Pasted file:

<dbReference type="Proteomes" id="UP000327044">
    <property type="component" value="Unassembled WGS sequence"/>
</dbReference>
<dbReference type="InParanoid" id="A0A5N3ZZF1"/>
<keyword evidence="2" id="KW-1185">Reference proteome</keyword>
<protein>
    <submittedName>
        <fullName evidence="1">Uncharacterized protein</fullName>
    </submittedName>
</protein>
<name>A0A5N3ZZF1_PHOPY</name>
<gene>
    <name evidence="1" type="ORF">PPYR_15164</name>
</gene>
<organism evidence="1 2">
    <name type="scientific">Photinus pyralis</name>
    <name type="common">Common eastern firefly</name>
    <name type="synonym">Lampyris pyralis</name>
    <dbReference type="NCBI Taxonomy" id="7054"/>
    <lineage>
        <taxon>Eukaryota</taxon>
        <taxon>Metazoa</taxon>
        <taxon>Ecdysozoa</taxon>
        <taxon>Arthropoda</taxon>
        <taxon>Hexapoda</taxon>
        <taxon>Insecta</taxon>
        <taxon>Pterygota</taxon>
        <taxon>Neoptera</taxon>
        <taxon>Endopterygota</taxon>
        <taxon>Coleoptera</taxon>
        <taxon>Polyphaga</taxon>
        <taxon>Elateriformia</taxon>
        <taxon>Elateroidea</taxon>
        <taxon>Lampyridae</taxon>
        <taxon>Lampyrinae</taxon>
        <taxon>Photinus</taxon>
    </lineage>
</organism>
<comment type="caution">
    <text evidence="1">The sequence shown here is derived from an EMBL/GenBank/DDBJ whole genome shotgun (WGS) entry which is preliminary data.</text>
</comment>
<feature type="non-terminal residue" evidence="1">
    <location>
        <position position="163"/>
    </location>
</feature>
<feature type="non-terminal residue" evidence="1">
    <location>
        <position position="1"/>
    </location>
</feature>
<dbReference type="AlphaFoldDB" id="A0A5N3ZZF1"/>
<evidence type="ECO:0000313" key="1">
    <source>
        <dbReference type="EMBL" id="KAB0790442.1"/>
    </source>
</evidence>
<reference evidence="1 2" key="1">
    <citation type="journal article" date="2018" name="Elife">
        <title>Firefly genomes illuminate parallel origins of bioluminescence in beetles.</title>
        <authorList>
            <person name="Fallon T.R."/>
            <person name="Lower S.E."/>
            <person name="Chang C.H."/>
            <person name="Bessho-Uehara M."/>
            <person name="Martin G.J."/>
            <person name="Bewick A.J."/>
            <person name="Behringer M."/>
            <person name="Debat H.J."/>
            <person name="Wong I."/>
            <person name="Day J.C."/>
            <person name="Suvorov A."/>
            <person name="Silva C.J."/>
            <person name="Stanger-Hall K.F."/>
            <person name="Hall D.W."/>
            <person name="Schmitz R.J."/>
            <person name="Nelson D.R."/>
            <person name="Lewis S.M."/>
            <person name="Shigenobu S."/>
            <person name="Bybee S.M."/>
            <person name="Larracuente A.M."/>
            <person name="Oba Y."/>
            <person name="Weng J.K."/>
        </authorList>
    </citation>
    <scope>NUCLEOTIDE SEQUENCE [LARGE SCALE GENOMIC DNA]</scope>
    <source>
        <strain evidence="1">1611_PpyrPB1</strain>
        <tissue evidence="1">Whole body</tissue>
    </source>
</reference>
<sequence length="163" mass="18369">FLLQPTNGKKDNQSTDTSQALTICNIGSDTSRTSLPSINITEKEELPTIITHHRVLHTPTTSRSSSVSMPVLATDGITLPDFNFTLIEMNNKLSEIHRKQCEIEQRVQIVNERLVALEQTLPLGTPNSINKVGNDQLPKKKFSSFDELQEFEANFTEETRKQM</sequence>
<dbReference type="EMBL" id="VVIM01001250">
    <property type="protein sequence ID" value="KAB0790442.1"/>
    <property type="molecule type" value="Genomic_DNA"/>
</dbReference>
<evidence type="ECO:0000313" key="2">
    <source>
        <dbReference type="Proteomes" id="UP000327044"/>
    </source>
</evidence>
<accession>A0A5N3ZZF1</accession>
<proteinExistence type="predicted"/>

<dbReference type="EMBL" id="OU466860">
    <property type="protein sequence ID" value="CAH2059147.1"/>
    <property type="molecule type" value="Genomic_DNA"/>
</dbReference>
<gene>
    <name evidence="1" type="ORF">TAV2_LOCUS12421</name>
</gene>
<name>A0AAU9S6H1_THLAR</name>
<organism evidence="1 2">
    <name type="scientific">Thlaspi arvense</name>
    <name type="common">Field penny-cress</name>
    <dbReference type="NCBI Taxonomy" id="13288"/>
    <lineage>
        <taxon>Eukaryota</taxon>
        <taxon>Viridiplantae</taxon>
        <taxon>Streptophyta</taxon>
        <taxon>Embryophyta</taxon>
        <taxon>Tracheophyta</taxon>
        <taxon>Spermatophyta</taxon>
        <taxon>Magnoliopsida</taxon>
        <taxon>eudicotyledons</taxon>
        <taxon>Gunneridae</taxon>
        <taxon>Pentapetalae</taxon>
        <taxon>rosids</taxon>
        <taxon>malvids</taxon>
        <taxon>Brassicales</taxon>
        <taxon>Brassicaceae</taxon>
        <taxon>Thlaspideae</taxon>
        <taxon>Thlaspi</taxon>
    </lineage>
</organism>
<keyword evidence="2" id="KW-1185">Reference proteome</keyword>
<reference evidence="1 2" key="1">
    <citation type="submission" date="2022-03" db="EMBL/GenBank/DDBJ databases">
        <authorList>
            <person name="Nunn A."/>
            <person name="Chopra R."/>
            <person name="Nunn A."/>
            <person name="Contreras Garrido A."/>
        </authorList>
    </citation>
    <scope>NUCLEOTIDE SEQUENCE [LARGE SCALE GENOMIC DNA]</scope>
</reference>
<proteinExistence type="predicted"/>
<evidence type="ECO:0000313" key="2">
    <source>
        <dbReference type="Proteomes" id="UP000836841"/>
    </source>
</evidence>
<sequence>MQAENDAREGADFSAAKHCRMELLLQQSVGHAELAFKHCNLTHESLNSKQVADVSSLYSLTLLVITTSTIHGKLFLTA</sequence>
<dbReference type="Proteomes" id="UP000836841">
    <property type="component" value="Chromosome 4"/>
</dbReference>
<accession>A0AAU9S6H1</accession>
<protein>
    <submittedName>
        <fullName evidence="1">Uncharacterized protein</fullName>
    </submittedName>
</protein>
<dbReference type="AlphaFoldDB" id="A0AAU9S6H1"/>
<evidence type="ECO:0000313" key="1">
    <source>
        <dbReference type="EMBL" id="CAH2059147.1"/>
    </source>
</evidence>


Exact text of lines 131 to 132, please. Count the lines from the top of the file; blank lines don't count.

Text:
        <taxon>Thlaspideae</taxon>
        <taxon>Thlaspi</taxon>